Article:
Condensation in coops.

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karminski
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Re: Condensation in coops.

Post by karminski » Fri Dec 23, 2011 7:20 am

thanks ,hopfully i can put it in tonight if i can find 5 mins when i get home if not then its full bedding change tomorow .penny i muck out my birds fully each day no poo left behind big house with big girls in is done each morning at 6 am which they hate as i have to kick them out the nest boxes but my 2 little houses with the bantams in get done in the afternoon when i get home .although today i only done nest boxes as seeing the whole lot is being gutted it doesnt matter for 1 night .
pennyblack chooks
Forum Contributor / Grower
Posts: 54
Joined: Tue Dec 20, 2011 2:28 pm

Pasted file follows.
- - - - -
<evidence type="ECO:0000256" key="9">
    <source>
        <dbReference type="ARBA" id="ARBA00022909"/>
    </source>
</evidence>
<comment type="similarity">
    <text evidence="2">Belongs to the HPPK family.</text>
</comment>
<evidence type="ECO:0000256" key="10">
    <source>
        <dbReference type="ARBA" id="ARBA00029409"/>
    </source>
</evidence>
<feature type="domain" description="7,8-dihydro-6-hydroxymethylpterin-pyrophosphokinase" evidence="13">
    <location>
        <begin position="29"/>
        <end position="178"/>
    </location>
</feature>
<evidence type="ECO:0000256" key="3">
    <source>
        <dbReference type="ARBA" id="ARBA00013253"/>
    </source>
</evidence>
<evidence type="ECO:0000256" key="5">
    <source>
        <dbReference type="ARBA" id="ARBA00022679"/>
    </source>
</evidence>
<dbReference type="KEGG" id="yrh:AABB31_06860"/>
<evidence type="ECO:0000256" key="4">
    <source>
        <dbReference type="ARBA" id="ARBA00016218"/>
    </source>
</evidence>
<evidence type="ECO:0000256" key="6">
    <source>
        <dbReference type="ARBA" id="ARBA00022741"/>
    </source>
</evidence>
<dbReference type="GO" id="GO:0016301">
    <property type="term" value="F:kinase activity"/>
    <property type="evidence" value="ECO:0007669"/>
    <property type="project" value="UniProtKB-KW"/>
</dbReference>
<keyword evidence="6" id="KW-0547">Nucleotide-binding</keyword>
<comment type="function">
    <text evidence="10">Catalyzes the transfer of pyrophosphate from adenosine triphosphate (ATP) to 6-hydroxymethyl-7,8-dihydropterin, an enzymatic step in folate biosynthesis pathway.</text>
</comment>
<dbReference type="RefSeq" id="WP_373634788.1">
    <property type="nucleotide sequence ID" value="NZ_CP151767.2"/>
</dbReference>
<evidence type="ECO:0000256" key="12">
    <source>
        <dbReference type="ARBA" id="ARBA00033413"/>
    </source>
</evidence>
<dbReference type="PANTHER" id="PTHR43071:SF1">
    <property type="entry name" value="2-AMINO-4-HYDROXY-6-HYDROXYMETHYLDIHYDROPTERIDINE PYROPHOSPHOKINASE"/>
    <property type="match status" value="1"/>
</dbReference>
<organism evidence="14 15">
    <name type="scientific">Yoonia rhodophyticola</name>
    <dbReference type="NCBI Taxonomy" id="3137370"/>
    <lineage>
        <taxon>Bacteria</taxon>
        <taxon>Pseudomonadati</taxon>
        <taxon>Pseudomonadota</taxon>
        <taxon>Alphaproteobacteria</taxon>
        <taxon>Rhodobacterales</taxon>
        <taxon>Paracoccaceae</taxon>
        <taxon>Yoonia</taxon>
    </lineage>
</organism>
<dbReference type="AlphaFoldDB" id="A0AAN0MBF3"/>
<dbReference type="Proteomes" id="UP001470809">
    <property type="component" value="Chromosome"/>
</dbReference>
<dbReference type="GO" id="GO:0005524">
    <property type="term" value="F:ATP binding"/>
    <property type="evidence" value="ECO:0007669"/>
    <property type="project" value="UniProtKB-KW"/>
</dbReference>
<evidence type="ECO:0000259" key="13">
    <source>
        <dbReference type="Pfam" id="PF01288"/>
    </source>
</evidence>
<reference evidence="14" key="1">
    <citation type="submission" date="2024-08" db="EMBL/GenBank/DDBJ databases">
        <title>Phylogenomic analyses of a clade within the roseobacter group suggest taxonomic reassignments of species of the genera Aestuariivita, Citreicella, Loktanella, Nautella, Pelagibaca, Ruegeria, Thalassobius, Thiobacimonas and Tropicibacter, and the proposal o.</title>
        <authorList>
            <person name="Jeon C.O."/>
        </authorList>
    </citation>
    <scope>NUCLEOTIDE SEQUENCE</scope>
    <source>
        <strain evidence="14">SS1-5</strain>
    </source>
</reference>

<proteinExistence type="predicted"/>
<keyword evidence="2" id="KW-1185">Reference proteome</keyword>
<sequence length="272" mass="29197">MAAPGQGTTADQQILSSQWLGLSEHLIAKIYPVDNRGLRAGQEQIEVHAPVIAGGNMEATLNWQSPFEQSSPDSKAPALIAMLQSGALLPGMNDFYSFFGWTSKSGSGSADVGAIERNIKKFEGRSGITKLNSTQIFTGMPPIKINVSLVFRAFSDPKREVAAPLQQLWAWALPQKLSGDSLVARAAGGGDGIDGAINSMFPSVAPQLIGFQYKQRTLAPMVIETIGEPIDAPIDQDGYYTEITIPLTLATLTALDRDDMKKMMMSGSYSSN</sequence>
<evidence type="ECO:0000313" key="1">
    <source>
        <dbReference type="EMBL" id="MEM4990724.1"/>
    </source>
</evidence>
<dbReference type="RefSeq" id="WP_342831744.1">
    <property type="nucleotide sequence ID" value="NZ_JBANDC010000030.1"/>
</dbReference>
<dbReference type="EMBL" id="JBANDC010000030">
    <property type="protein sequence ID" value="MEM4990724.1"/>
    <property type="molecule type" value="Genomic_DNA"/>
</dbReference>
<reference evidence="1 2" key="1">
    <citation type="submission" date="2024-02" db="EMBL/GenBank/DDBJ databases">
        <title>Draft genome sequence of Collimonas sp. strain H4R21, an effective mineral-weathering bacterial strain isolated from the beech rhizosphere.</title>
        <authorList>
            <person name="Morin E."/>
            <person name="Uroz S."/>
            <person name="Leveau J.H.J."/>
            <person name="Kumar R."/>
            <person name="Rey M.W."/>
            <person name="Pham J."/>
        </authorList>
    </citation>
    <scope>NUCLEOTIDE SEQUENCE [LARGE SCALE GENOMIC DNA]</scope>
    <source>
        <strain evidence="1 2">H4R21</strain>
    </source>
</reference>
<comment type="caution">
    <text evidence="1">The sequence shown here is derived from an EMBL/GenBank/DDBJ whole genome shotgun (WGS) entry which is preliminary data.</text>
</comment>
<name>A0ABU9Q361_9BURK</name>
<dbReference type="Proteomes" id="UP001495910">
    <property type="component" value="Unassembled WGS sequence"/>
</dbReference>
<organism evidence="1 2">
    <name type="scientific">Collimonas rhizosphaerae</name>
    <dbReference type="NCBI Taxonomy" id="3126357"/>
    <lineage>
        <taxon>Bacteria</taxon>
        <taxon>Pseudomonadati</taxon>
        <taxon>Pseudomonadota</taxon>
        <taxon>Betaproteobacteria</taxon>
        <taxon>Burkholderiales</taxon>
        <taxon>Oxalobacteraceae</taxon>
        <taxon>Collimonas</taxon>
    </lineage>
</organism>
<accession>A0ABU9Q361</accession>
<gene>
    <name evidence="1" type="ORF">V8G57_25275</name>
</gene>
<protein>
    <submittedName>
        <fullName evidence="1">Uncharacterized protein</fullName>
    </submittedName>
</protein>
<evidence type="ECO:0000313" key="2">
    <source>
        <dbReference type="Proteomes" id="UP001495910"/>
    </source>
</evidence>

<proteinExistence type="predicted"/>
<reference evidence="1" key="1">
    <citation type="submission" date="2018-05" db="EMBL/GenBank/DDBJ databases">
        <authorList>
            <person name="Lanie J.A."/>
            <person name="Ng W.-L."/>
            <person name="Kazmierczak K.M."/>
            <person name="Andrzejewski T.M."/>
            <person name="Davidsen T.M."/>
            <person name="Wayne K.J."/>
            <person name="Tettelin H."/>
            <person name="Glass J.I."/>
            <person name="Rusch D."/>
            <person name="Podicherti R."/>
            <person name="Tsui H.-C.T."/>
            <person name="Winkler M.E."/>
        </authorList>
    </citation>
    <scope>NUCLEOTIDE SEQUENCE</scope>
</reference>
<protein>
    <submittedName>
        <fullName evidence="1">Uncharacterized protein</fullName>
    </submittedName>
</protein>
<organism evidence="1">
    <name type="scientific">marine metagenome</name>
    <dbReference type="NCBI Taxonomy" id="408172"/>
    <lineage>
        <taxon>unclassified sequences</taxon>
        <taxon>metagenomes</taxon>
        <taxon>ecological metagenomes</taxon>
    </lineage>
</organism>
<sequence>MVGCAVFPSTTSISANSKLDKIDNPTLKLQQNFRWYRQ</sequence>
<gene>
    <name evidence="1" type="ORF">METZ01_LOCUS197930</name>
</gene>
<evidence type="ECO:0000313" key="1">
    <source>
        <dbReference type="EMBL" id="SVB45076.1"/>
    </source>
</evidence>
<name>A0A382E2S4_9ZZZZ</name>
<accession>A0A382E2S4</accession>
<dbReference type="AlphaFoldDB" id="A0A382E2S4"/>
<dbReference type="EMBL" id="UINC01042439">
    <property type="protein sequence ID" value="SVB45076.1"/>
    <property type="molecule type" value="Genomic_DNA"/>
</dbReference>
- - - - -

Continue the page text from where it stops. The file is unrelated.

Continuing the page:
Location: Dorset

Re: Condensation in coops.

Post by pennyblack chooks » Fri Dec 23, 2011 12:42 pm

Hi Karminsky

Yup sounds like dry it is. I don't have horses so never considered wetting it anyway. Sounds like you have to do rather more poo picking than I do!!!! :roll:

pennyblackchooks
pennyblackchooks
....chooks with attitude - Maggie, Fliss, Belle, Pheobe, Fanny Ann, Tilly, Edna and their husband Herb
pennyblack chooks
Forum Contributor / Grower
Posts: 54
Joined: Tue Dec 20, 2011 2:28 pm
Location: Dorset

Re: Condensation in coops.

Post by pennyblack chooks » Fri Dec 23, 2011 1:24 pm